Basics of heartworm disease testing

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Summer is growing closer and as the weather begins to warm up, mosquitos will become more active.

The Texas A&M Veterinary Medical Diagnostic Laboratory, TVMDL, wants Texans to know that, along with myriad other diseases and issues, mosquitos are the causative agent behind one of the issues some pet owners fear most, heartworm disease.

Heartworms: how are dogs and cats affected?

According to the American Heartworm Society, heartworm disease is caused by transmitted to animals through mosquitos. Mature heartworms can live within dogs for up to seven years and up to three years in cats.

Once infected, dogs and cats experience heartworm disease differently.

Clinical signs in dogs are generally based on the total number of heartworms present. Dogs may have a persistent cough and tire easily following mild to moderate exercise if heartworms have only caused mild damage to the arteries leading from the heart to the lungs.

Basics of heartworm disease testing
Table 1. TVMDL performed over 500 heartworm tests in 2019 for both canine and feline species.

As damage progresses, a dog's blood flow may be disrupted and cause heart failure. Dogs may also suddenly die if a large number of worms are blocking the flow of blood to the heart.

Cats experience heartworm-associated respiratory disease, HARD, which involves coughing, wheezing, respiratory distress and sometimes sudden death. Whereas dogs tend to have a large adult worm burden with signs related to obstruction, cats typically have very few adult worms (e.g. 1-3) but experience signs related to a hypersensitivity reaction.

Testing to detect heartworms in cats and dogs

The Texas A&M Veterinary Medical Diagnostic Laboratory offers different methods of detecting heartworms in both cats and dogs.

For cats, TVMDL's serology section offers a panel consisting of two different tests that can detect heartworms at different maturity stages. The feline heartworm antibody detects antibodies the cat makes to the larval stage mosquitos inject when they feed. However, these larval stages may die en route to the heart and never actually develop into adult heartworms. The other test, TVMDL's heartworm antigen test, can be used for both cats and dogs. Because cats are a challenge to diagnose with adult heartworms, having both results helps veterinarians piece together a cat's heartworm status.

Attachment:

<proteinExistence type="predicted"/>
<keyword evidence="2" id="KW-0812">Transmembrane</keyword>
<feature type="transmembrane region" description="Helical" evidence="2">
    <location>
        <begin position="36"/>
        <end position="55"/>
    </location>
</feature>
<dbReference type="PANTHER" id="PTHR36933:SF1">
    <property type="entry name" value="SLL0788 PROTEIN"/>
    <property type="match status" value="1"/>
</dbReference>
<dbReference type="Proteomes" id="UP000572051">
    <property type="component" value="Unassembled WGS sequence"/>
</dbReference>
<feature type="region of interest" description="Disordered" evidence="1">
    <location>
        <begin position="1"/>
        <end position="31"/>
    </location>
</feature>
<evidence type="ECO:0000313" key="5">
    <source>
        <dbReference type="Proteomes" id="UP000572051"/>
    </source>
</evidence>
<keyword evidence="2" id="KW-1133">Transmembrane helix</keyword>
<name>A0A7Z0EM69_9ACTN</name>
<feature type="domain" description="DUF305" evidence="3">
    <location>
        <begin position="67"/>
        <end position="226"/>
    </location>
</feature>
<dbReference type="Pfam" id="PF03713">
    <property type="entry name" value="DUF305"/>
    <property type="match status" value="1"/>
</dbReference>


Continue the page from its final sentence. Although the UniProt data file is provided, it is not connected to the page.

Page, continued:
For dogs, TVMDL offers two different approaches to testing.

The first approach is to detect microfilaria, i.e. heartworms, while they are still in the infant stage of their lifecycle. TVMDL's clinical pathology section can detect microfilaria using either a filter method or through a modified Knott's test to detect and identify heartworm microfilaria.

This stage is produced by adult heartworms and is the stage the mosquito picks up when feeding on infected dogs. This test is typically performed for screening purposes to determine if heartworms are present in dogs that have never been on heartworm preventative medication or in dogs that have been off preventative medication for a long period of time.

The second testing approach is using an enzyme-linked immunosorbent assay, ELISA. Technicians in the serology section use the ELISA test to detect antigens that are associated with pregnant female heartworms. A positive result indicates adult female heartworms are present. This is the primary testing method used to detect heartworms.

TVMDL's role in testing for heartworms

Most private veterinary clinics can perform heartworm antigen testing in-house. As such, TVMDL primarily conducts confirmatory heartworm testing, with a different antigen test, after these clinics have gotten an initial positive result.

Confirmatory testing is typically performed for one of two reasons. The first reason is to confirm a dog is positive for heartworms prior to undergoing treatment. The drug used in the treatment of heartworms can have severe negative side effects and shouldn't be used unless adult heartworms are present. Unfortunately, there is no adult heartworm treatment approved for cats—cats can only be treated for their symptoms.

The second reason to conduct confirmatory heartworm testing is to document heartworm prevention failure. Many pharmaceutical companies will pay for the treatment of heartworms, but require an outside, independent laboratory to confirm a positive heartworm test.

Although TVMDL serves in a confirmatory role for most antigen heartworm tests, the agency typically conducts initial testing for the heartworm antibody test in felines. Due to the infrequency with which this test is requested in private practice, many veterinary clinics do not perform this test in-house and defer testing to TVMDL.

In total, TVMDL performed over 500 heartworm tests last year, of which over 400 were antigen tests performed on both and cats.

Additional diagnostic recommendations for cats

For feline patients, TVMDL suggests veterinarians use radiographs as an additional diagnostic tool. It's difficult to diagnose feline heartworm disease solely through blood testing, and radiographs may provide useful information.

Prevention recommendations

TVMDL encourages veterinarians to educate their clients on the benefits of giving year-round heartworm preventative to both their canine and feline patients. Missing a dose, or even administering a dose late, may allow a window of opportunity for mosquitos to infect pets.

For additional information on heartworm disease, visit the American Heartworm Society's website. To learn more about TVMDL's testing services, visit their website or call the TVMDL laboratory nearest to you.


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Citation: Basics of heartworm disease testing (2020, May 22) retrieved 30 May 2020 from https://phys.org/news/2020-05-basics-heartworm-disease.html
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